You may have heard that it’s cheaper to get a bottle than it is by the glass, and often that’s true. The way that wine by the glass is priced is a lot different than the way bottles are priced. If you get four glasses of wine, which is the same as a bottle of wine, you might be spending more. But that doesn’t really matter. If it matters to you, that’s one thing, but this is a wine experience, right? So you either want to go for a bottle, or you want to have a couple of glasses and a bottle, or you want to go by- glass the whole time. Because you’re looking at this by-the-glass list and all this stuff is very cool. Maybe you order a glass of wine for your appetizer, a glass of wine for your entrée, maybe two, and then a dessert wine afterwards. It depends on what you want to do. It’s all up to you. Also, as you get to the higher price points, you’re just buying a bottle of wine, and maybe it’s a little expensive, but you’re going to have an awesome time with it. So don’t worry about that too much.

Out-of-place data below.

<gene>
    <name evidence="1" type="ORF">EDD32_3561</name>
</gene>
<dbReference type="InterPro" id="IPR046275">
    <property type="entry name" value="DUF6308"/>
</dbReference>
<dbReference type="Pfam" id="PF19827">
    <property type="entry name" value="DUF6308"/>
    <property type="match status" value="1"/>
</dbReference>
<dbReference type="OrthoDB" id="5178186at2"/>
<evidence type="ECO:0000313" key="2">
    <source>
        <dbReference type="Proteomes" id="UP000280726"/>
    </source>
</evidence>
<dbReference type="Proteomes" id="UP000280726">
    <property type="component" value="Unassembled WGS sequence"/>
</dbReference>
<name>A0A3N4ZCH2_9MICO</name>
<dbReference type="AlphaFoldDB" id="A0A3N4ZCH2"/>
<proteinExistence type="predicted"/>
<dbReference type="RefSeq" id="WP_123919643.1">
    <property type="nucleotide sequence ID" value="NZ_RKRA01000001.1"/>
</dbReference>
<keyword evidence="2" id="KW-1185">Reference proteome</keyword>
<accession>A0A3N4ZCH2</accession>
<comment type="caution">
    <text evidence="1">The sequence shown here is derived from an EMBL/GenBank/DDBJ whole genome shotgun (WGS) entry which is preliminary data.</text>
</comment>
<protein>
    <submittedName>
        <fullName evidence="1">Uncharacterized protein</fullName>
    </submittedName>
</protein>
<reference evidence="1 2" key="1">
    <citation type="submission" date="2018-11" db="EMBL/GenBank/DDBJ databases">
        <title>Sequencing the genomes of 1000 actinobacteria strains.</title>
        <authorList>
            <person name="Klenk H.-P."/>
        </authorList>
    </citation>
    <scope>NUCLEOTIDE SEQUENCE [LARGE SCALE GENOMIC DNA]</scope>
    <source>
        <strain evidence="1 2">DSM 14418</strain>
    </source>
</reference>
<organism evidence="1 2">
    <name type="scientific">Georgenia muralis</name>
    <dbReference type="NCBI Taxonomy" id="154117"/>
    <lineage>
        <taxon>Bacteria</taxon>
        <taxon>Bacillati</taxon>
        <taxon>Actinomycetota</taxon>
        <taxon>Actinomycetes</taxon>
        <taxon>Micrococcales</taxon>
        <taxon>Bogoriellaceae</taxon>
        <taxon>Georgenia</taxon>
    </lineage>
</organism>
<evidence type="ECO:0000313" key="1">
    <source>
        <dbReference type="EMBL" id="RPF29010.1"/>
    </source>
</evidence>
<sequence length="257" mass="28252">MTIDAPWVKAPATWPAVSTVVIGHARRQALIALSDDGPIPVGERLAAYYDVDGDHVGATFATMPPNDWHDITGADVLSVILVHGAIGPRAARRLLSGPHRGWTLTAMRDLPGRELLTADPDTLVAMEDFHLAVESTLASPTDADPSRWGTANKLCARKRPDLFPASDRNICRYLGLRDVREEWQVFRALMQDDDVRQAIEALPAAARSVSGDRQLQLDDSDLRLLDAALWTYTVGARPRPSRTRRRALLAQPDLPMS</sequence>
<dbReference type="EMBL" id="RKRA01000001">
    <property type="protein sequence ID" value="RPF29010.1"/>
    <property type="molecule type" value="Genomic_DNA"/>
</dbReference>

I’m sitting here talking about larger wine lists, but small and large wine lists can be intimidating and overwhelming, depending on what they’re offering. My restaurant was all Italian. I had a big tome, one of the big, intimidating wine lists. What I did was, I went from region to region of Italy. I had a little description of that region, what’s popular, and the food that goes with that, and I tried to be as clear as possible. But me being as clear as possible in my head did not often translate to the consumer. That’s why we had to help them out. And I loved helping customers find the right wine. It’s one of my favorite things in the world. Another thing to think about when you’re looking at a wine list is, you don’t always have to branch out and do something you’ve never tried before. I say that because sometimes, wine lists will have familiarity; wines from places or varieties that you’re familiar with. But they’ll also have some very esoteric stuff. If you want to go the esoteric route, that’s awesome. We’re gonna talk about that in a second. But if you’re not necessarily sure and you’re a little bit nervous about the whole thing, there is nothing wrong with looking towards the things that you find familiar. Is it Napa? Is it Sonoma? Is it Italy? Is it specifically Abruzzo and Italy? Is it France? Is it the Loire? What is it that you are familiar with? When you have a wine list that has familiar places like that or varieties like that, there’s a really good chance that you’ve never tried some of them before. If you’re familiar with the area, stick to what you know. Find something new within the area, and you will have a much more comfortable conversation with the somm of the server, because you have some familiarity. If you know you like Napa Cabs and there’s a Napa section and you’re looking at all the Cabs in there, and you don’t necessarily recognize any of them, you can have a conversation with the server about the Cabs that you do like. The somm or server will know how to get close to what your preference is. It’ll be fun.